Greg Lindsay's Blog

May 30, 2021  |  permalink

Mutual Aid in the Time of COVID-19 and the Future of Hyper-Local Community Resilience

I am thrilled to announce my contribution to the new book COVID-19: Systemic Risk and Resilience has just been published. Our chapter, written with the University of Toronto Munk School’s Thea Koper, explore the ramifications of the literally uncountable number of mutual aid groups that appeared during the pandemic and where they go from here. Here’s the abstract:

“The COVID-19 pandemic has inspired the emergence of mutual aid groups across the United States. Popularized by the philosopher Peter Kropotkin, “mutual aid” refers to the voluntary exchange of resources and services for mutual benefit. In this century, mutual aid is more commonly identified with community-led recovery efforts in the wake of natural disasters. Post-pandemic mutual aid groups are notable due to their locally-isolated nature, use of digital tools and networks as a first resort, and the possibility of building more durable organization for future crises. This chapter provides a snapshot of post-pandemic mutual aid efforts, highlights their unique features, raises questions about their use of technology, and suggests future trajectories of these groups in the face of diminished government capacity and mounting natural and economic disasters.”

Needless to say, if you would like a (free) copy of our chapter, email me.

Related, I am also excited to further explore the subject in Rafi Segal’s and Marisa Morán Jahn’s forthcoming book What is Ours: Art and Architecture Towards Mutualism, funded in part by the Graham Foundation. From the latter’s description:

In this anthology edited by architect Rafi Segal and artist Marisa Morán Jahn, What is Ours: Art and Architecture Towards Mutualism features diverse perspectives from leading thinkers, designers, entrepreneurs, and activists who each evoke a powerful vision of society led by mutualism. As a pushback against notions of private gain, this mutualism—or collectivism—shifts focus towards new ways of shaping communal self-determination, wealth, and wellbeing. Even before the COVID-19 pandemic, collectives were gaining momentum as a counterforce to the crisis of late capitalism, the exploitative gig economy, and stark economic precarity. With the onset of the global pandemic and social unrest, What is Ours examines the power of design in fortifying this new, emergent space carved between the private and public—a space constructed on trust, interdependence, and economic sovereignty. Offering timely and valuable critical, historical, and cultural analyses, What is Ours translates these ideas into practical guidelines for action and design across disciplines and industries, urging its readers to recognize the resources we can offer each other.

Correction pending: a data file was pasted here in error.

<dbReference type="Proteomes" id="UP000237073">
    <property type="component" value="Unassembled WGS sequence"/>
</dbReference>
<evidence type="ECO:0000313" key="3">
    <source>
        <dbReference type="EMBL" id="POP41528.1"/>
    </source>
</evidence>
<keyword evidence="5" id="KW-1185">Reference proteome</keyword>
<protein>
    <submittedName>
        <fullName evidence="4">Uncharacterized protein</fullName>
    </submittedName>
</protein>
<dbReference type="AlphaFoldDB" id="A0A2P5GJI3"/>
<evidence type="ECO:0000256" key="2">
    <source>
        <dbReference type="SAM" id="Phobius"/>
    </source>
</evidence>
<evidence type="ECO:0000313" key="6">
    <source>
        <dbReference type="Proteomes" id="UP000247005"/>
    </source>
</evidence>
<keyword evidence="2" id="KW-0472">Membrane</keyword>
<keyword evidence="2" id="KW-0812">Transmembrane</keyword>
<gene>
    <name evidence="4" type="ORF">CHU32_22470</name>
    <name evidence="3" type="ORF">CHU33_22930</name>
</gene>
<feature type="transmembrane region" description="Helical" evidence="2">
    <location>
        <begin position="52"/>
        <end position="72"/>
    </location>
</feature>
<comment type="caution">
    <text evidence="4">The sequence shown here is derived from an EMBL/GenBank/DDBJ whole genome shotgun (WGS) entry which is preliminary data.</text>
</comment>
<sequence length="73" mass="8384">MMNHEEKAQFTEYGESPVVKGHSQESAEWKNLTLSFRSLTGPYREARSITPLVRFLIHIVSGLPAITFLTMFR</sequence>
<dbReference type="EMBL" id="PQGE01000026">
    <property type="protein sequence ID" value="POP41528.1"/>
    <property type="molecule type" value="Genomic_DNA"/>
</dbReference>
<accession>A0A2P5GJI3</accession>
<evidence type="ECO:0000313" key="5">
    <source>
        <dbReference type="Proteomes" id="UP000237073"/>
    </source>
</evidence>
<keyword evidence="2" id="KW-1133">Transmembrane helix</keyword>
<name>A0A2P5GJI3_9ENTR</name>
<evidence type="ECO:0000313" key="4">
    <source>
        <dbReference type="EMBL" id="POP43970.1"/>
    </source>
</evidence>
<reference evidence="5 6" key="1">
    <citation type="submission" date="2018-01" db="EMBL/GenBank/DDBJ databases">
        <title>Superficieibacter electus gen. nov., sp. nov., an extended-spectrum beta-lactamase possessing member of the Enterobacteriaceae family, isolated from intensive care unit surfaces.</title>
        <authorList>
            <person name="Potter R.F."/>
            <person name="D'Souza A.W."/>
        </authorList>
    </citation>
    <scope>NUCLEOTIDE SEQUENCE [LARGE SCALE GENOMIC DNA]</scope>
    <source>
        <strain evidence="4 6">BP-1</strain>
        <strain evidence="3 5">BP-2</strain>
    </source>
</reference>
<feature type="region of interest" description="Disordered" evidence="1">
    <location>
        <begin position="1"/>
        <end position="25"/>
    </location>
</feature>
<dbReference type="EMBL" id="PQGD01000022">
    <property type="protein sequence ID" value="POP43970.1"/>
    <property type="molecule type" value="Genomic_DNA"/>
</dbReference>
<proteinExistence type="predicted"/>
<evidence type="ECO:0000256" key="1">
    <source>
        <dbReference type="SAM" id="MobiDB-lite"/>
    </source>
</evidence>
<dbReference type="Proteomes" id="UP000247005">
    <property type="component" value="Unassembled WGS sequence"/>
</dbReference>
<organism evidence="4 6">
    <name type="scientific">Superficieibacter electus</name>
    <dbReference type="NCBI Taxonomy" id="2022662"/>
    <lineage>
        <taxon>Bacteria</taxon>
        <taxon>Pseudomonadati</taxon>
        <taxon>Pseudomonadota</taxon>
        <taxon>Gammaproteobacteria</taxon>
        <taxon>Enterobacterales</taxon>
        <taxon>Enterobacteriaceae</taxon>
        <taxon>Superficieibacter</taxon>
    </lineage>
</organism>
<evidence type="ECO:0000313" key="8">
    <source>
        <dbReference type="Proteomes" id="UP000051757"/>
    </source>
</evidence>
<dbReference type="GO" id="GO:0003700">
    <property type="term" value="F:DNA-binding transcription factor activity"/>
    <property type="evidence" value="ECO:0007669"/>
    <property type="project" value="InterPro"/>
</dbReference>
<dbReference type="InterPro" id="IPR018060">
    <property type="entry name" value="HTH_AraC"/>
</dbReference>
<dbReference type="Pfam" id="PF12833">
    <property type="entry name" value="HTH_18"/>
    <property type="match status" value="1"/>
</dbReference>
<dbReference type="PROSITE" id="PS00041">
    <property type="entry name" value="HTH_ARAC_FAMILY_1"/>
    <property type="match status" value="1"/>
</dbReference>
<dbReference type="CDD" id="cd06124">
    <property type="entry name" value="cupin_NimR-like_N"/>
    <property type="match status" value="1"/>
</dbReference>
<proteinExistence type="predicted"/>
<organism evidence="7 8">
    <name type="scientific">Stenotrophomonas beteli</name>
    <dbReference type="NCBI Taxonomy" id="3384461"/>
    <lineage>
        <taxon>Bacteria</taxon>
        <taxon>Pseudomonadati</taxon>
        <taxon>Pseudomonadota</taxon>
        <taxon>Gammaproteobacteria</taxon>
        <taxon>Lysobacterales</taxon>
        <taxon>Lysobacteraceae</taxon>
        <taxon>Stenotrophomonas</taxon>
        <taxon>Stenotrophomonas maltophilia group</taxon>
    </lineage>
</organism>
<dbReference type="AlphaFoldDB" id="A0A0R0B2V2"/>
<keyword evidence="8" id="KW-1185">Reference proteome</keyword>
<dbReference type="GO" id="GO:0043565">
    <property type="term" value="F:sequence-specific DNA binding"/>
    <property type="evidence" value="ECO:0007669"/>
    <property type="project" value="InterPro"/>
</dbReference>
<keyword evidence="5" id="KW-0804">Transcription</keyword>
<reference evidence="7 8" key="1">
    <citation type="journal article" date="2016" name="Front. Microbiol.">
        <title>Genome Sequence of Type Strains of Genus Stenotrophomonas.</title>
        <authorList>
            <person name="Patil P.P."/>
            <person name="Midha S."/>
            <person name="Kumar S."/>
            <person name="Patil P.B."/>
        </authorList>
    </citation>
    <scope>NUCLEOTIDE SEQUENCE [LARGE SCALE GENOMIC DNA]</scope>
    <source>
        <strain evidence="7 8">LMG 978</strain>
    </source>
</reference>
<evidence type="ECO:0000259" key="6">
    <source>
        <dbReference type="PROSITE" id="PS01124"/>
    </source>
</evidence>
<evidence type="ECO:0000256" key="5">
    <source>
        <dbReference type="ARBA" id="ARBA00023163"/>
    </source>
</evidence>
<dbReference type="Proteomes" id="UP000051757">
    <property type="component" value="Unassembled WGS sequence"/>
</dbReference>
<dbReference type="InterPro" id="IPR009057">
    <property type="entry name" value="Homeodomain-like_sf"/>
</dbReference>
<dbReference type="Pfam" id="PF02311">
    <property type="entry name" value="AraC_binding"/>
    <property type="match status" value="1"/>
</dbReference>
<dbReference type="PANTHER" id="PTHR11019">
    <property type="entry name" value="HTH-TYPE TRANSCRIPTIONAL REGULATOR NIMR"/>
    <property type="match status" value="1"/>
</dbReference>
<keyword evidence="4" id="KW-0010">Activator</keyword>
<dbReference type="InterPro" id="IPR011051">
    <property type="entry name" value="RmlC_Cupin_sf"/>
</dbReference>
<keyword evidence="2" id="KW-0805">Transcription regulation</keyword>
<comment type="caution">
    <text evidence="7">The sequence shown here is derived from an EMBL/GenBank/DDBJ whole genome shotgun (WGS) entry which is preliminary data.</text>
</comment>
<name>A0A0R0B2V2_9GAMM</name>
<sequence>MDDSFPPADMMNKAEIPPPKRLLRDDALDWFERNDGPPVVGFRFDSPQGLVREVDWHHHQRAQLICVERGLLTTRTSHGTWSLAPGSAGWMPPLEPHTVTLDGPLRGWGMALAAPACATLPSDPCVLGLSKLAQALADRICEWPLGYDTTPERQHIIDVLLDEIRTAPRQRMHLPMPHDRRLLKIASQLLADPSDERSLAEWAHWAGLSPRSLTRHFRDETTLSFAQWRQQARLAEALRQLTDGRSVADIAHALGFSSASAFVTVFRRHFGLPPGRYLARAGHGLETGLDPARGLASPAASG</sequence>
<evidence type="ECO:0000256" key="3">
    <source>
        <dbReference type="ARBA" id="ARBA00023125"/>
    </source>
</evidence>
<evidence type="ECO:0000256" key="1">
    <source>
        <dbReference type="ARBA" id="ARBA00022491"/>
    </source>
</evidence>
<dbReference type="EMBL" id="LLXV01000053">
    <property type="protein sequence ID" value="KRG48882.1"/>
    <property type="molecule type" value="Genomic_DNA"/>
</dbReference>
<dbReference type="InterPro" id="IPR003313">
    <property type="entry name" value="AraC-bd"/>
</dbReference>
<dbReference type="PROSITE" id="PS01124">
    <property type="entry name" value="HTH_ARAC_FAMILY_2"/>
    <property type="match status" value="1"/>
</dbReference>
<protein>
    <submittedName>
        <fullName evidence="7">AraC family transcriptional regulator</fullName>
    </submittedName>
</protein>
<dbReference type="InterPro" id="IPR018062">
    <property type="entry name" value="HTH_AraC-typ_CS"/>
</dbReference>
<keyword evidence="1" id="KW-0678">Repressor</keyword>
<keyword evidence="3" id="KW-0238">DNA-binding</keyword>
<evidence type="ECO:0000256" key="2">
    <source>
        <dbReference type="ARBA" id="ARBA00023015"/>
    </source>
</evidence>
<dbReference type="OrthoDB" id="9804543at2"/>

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Greg Lindsay is a journalist, urbanist, futurist, and speaker. He is the director of applied research at NewCities and director of strategy at its mobility offshoot CoMotion.  He is also a partner at FutureMap, a geo-strategic advisory firm based in Singapore, a non-resident senior fellow of The Atlantic Council’s Foresight, Strategy, and Risks Initiative, and co-author of Aerotropolis: The Way We’ll Live Next.

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